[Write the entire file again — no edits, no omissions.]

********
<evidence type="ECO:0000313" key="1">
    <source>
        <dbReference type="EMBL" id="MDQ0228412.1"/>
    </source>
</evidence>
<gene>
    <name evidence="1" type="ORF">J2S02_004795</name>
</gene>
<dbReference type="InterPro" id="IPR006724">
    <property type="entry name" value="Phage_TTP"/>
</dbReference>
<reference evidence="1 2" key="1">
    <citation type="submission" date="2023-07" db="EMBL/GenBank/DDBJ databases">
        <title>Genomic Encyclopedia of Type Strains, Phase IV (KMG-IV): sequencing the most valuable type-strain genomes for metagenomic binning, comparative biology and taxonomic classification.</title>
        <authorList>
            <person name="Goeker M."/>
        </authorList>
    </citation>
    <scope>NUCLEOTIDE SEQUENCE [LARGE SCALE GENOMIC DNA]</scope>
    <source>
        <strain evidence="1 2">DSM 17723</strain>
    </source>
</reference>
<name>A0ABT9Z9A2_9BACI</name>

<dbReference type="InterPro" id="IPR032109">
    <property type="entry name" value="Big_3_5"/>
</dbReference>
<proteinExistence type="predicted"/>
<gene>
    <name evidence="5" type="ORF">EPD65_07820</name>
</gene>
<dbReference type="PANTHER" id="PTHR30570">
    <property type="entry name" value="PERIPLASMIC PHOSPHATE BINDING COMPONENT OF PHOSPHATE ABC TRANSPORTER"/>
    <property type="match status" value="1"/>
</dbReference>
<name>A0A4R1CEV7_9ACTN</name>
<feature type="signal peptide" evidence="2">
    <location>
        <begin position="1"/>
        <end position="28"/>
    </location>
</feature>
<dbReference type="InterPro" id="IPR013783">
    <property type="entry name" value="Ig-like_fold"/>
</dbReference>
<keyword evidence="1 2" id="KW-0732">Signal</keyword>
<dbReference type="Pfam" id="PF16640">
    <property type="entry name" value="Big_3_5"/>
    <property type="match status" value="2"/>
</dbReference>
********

<evidence type="ECO:0000313" key="1">
    <source>
        <dbReference type="EMBL" id="MDQ0228412.1"/>
    </source>
</evidence>
<gene>
    <name evidence="1" type="ORF">J2S02_004795</name>
</gene>
<dbReference type="InterPro" id="IPR006724">
    <property type="entry name" value="Phage_TTP"/>
</dbReference>
<reference evidence="1 2" key="1">
    <citation type="submission" date="2023-07" db="EMBL/GenBank/DDBJ databases">
        <title>Genomic Encyclopedia of Type Strains, Phase IV (KMG-IV): sequencing the most valuable type-strain genomes for metagenomic binning, comparative biology and taxonomic classification.</title>
        <authorList>
            <person name="Goeker M."/>
        </authorList>
    </citation>
    <scope>NUCLEOTIDE SEQUENCE [LARGE SCALE GENOMIC DNA]</scope>
    <source>
        <strain evidence="1 2">DSM 17723</strain>
    </source>
</reference>
<name>A0ABT9Z9A2_9BACI</name>

<dbReference type="InterPro" id="IPR032109">
    <property type="entry name" value="Big_3_5"/>
</dbReference>
<proteinExistence type="predicted"/>
<gene>
    <name evidence="5" type="ORF">EPD65_07820</name>
</gene>
<dbReference type="PANTHER" id="PTHR30570">
    <property type="entry name" value="PERIPLASMIC PHOSPHATE BINDING COMPONENT OF PHOSPHATE ABC TRANSPORTER"/>
    <property type="match status" value="1"/>
</dbReference>
<name>A0A4R1CEV7_9ACTN</name>
<feature type="signal peptide" evidence="2">
    <location>
        <begin position="1"/>
        <end position="28"/>
    </location>
</feature>
<dbReference type="InterPro" id="IPR013783">
    <property type="entry name" value="Ig-like_fold"/>
</dbReference>
<keyword evidence="1 2" id="KW-0732">Signal</keyword>
<dbReference type="Pfam" id="PF16640">
    <property type="entry name" value="Big_3_5"/>
    <property type="match status" value="2"/>
</dbReference>